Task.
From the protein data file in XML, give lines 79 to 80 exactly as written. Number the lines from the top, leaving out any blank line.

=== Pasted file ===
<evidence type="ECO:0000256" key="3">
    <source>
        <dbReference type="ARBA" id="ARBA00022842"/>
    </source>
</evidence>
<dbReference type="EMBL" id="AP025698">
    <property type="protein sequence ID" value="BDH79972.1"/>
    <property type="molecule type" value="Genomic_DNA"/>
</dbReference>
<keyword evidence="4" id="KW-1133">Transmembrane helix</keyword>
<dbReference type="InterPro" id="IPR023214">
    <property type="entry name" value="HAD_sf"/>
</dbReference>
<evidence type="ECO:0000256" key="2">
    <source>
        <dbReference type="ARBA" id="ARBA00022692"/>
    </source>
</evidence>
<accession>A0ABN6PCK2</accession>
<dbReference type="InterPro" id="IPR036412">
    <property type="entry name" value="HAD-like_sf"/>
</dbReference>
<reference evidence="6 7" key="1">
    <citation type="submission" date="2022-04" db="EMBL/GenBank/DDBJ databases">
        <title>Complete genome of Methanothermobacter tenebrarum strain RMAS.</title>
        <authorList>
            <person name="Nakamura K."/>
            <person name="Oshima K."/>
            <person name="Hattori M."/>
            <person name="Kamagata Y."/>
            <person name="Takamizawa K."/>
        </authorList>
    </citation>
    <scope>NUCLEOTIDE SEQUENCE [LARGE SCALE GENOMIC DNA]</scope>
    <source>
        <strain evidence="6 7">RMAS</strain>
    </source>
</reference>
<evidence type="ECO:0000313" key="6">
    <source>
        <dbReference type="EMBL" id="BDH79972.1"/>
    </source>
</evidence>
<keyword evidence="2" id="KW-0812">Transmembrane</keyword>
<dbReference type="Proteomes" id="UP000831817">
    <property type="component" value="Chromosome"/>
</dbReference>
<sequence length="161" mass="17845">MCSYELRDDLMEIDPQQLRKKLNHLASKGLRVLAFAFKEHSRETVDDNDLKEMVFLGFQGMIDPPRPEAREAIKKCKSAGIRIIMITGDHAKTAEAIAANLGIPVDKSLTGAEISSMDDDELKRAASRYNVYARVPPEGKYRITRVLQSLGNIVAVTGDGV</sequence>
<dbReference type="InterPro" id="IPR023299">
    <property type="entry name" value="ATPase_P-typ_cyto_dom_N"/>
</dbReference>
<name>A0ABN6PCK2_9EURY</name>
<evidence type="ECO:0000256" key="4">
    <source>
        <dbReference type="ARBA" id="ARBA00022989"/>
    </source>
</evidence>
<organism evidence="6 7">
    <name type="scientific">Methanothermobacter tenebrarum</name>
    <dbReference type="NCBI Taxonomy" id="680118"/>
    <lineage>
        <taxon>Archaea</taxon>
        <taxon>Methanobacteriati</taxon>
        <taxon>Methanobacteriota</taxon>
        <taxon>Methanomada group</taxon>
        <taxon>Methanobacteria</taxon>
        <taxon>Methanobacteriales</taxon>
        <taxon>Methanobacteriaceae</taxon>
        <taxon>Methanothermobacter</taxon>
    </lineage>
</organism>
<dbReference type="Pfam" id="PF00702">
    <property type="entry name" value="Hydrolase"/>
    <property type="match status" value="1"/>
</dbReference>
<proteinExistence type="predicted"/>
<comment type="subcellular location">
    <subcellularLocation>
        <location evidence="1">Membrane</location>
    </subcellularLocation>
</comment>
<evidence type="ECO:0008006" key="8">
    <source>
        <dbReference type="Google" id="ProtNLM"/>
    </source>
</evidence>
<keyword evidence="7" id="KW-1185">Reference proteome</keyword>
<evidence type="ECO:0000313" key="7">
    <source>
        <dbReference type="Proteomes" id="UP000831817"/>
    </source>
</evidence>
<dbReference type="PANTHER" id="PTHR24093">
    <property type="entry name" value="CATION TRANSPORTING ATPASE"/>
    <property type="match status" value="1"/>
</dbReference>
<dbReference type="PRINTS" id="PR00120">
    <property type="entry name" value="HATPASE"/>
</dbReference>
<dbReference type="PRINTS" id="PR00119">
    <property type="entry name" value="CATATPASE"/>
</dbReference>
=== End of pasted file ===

        <location evidence="1">Membrane</location>
    </subcellularLocation>